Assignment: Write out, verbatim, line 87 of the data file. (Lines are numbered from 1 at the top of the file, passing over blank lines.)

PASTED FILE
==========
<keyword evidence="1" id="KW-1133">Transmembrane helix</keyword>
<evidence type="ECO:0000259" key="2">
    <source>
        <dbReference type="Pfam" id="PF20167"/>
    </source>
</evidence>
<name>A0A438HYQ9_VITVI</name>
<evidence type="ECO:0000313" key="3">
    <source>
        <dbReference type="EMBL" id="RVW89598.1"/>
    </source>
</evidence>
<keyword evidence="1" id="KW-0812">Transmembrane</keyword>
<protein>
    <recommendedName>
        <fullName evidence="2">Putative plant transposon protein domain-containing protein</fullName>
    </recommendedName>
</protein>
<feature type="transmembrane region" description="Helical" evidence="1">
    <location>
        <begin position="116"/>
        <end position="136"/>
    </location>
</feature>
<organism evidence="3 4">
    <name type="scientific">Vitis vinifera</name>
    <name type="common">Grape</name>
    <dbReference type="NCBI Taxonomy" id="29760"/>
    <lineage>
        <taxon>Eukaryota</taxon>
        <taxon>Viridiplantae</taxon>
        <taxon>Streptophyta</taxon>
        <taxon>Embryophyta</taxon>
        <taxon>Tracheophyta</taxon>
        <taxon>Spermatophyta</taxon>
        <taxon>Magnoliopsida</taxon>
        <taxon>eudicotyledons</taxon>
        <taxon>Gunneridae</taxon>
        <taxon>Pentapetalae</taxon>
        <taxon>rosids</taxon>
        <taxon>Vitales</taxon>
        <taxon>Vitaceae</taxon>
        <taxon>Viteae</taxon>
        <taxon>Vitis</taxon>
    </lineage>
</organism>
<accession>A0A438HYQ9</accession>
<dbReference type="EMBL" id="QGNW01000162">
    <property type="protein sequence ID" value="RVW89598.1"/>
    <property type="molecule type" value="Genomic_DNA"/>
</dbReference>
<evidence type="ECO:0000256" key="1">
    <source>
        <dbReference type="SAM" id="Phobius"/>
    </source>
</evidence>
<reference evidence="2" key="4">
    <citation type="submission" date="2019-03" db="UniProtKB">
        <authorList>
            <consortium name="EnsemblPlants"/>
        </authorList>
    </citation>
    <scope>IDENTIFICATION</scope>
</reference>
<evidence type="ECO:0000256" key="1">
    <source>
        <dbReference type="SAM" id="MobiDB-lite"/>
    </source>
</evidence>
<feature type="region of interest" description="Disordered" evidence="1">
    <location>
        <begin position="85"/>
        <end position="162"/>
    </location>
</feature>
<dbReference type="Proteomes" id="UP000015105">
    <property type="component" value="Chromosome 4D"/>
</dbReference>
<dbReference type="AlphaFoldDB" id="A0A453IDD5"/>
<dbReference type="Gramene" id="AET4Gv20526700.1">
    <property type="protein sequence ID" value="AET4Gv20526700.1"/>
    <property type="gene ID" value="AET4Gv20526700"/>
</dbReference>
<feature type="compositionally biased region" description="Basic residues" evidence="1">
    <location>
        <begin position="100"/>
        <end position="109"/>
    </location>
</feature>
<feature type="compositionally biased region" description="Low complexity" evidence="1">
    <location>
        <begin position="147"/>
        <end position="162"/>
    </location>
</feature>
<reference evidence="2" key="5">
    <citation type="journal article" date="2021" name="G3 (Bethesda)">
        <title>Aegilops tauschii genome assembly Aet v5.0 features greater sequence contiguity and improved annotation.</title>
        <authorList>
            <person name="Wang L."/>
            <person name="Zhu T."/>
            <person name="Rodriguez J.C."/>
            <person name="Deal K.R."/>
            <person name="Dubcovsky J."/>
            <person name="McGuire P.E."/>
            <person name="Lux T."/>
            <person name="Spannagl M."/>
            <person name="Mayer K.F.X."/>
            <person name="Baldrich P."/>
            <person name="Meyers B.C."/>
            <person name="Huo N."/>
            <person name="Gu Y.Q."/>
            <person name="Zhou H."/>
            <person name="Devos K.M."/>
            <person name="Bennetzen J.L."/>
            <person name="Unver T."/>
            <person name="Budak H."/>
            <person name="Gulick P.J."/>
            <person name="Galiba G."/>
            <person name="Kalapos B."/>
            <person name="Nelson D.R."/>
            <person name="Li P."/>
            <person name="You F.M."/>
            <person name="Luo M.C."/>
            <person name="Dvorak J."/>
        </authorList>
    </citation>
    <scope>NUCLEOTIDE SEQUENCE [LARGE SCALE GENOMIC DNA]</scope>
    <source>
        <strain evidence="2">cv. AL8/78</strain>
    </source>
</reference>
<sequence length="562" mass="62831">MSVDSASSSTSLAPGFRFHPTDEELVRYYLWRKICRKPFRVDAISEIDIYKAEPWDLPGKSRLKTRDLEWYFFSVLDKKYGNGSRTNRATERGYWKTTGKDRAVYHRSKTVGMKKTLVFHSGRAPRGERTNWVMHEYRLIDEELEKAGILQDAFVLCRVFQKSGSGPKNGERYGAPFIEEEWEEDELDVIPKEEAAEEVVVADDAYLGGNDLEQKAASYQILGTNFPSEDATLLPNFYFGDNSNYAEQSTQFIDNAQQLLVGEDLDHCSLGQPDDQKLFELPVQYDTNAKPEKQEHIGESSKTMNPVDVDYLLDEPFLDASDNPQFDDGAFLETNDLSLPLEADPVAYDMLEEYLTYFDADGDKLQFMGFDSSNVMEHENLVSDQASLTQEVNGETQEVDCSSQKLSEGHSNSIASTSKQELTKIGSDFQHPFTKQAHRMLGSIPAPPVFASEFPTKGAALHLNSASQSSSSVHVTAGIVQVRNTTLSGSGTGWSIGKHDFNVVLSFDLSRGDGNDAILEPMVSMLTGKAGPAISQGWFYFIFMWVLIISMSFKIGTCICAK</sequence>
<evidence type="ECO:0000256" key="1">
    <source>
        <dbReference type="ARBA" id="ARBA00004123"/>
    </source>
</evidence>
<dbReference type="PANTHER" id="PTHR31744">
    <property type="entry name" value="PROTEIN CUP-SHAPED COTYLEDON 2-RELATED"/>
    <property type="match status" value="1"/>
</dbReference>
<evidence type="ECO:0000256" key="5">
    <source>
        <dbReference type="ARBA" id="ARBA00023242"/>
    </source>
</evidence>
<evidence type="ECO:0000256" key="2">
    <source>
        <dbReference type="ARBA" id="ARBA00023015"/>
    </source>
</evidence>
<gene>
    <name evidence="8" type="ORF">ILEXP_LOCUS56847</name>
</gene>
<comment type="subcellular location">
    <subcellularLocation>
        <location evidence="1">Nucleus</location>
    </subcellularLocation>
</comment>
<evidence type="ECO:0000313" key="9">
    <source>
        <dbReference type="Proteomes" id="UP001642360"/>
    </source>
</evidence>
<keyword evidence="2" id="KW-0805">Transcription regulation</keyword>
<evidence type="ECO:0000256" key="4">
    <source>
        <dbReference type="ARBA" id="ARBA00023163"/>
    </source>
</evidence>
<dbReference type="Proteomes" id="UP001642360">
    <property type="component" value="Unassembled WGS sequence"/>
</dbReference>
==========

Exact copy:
        <end position="109"/>